Lego held its first World Play Day yesterday, in honour of its 90th birthday. It will mark the occasion via an eclectic series of global events – including a Lego maze in York, a new play space in Harlem, New York, as well as in-store events across the world.
There is also a website featuring ideas of new Lego builds and films starring famous Lego fans such as Yotam Ottolenghi, Alicia Keys and Thierry Henry, proving that Lego is not just for kids. At the heart of all the events lies the brand’s overall mission: to highlight the importance of play.
“When my great-grandfather founded the company 90 years ago, he recognised that play could change the lives of children – it brings families together and helps children develop skills that can enable them to reach their full potential,” says Thomas Kirk Kristiansen, chairman of the Lego Group.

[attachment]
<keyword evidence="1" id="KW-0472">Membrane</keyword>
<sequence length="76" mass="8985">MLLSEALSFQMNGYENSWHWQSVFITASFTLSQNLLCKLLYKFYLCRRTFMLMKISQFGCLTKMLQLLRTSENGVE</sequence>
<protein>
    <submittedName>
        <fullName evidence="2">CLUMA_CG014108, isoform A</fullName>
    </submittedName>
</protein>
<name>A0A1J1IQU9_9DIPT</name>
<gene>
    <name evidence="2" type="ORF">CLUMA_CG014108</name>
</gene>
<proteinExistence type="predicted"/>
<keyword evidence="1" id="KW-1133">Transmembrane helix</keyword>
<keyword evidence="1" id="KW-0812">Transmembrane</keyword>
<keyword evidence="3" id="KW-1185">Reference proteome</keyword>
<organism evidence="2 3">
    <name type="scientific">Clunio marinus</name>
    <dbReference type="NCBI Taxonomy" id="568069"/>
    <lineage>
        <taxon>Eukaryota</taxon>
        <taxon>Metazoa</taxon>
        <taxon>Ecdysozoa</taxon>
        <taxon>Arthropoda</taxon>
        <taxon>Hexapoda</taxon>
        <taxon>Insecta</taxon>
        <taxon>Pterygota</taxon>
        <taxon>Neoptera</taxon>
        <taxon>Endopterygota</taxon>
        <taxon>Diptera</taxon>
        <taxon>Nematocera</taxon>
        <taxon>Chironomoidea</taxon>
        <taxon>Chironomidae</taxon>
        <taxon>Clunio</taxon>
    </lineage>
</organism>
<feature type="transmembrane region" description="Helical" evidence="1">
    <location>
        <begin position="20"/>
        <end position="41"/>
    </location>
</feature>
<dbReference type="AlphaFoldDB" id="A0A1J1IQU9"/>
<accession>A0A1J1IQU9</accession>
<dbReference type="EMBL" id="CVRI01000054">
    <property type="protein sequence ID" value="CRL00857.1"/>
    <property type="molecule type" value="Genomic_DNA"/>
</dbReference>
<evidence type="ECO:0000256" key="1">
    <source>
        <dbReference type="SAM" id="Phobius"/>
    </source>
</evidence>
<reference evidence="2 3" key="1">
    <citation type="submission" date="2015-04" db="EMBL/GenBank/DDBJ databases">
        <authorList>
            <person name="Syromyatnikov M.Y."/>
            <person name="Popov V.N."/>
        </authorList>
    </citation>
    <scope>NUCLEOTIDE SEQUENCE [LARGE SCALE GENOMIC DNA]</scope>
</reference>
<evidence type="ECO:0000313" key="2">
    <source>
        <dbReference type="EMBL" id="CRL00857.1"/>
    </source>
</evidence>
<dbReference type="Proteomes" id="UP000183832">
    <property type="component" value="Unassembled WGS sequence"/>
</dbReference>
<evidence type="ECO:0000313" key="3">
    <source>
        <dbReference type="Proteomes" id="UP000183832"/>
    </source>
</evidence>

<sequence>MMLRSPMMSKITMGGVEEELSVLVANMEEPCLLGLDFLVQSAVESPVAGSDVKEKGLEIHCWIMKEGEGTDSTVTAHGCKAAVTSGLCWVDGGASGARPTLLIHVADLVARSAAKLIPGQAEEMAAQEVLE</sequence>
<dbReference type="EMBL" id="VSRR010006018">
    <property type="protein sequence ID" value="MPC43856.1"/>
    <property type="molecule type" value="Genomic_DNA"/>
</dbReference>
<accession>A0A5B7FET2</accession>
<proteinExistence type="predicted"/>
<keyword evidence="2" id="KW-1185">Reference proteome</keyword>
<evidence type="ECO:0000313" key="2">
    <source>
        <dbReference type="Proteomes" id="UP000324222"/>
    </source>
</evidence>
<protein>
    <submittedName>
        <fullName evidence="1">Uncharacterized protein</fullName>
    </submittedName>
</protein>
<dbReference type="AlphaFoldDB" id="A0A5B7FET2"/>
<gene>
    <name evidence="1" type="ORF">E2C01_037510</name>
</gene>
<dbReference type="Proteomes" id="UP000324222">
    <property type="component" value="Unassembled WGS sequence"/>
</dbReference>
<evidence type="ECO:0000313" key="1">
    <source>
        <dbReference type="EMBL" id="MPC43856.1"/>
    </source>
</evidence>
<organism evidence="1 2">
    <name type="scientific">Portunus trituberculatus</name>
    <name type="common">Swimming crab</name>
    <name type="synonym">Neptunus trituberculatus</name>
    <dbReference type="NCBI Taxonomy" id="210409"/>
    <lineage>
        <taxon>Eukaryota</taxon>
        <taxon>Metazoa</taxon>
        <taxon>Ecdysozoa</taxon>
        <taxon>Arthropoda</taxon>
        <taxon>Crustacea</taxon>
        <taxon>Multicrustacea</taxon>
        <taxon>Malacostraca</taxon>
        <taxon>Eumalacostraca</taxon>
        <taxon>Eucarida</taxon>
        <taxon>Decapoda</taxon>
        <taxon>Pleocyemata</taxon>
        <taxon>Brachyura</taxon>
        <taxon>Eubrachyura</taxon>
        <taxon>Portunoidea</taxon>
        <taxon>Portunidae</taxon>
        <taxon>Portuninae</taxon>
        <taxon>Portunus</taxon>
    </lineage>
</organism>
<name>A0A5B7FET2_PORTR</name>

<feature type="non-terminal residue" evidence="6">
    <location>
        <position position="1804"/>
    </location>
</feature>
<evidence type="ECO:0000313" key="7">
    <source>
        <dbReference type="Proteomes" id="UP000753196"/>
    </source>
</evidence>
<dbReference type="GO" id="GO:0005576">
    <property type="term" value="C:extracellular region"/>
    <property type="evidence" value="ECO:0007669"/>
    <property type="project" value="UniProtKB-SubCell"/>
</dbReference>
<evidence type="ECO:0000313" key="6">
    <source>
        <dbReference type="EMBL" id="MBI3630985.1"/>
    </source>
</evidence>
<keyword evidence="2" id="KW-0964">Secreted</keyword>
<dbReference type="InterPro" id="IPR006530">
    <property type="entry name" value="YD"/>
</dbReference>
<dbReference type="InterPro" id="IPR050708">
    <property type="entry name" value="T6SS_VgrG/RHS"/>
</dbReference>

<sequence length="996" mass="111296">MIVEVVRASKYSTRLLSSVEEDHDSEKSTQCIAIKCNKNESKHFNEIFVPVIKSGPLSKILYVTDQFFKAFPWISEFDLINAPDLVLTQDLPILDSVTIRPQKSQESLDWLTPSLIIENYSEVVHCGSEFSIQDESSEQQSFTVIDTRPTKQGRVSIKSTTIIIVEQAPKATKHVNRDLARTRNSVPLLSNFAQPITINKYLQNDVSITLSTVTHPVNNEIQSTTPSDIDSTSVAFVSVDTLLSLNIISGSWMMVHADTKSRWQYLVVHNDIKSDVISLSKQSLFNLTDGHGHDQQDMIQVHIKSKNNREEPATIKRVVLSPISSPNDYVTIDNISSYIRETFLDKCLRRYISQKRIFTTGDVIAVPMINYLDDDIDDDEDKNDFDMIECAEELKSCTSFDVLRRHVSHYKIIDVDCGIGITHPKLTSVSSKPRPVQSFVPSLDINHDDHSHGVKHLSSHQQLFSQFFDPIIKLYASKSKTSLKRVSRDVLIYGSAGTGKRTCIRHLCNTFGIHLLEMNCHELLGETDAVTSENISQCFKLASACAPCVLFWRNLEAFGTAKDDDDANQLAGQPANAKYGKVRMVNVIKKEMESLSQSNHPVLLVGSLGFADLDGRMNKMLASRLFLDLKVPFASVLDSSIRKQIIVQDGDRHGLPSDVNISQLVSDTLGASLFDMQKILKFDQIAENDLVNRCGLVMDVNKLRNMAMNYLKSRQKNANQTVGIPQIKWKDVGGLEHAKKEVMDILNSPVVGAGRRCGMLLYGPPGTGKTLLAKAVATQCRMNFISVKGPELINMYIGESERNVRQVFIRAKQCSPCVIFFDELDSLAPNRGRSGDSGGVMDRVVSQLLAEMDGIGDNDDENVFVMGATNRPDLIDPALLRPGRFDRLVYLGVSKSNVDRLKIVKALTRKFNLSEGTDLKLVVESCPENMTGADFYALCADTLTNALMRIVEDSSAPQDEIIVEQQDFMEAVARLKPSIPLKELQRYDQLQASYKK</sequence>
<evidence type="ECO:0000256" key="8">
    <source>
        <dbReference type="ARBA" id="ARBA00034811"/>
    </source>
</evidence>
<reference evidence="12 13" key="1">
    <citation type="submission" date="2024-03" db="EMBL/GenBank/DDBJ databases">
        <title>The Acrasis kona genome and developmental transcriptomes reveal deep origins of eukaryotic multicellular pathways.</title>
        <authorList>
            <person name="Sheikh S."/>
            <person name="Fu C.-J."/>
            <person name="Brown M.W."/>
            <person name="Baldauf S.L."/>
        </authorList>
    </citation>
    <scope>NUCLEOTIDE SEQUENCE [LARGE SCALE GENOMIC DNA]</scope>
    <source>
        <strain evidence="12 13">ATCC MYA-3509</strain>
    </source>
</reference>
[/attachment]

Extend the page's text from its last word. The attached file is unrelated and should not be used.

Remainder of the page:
“He only had a small workshop, but he had big ambitions to ensure as many children as possible could experience the benefits that play brings. Whether 1932, 2022 or on our 100th Anniversary in 2032, we have and will always strive to continue Ole’s legacy by helping all families, wherever they are in the world, to play well.”
Lego continues to successfully change with the times, successfully bringing in digital elements and a movie franchise to accompany its core product, which remains the plastic brick.
In a recent interview, CMO Julia Goldin explained the brand’s guiding philosophy: “We have been extremely consistent in being clear about our number one priority being children. That has not changed at all since the company started 90 years ago … we have a clear mission to inspire and develop the builders of tomorrow, and that has been the umbrella that drives everything.”
“In the past few years our strategy has really been about staying valid and engaging with kids. We really believe we offer them tremendous opportunities to develop. We know that play is essential for their childhood and we want to offer them the best possible experiences.”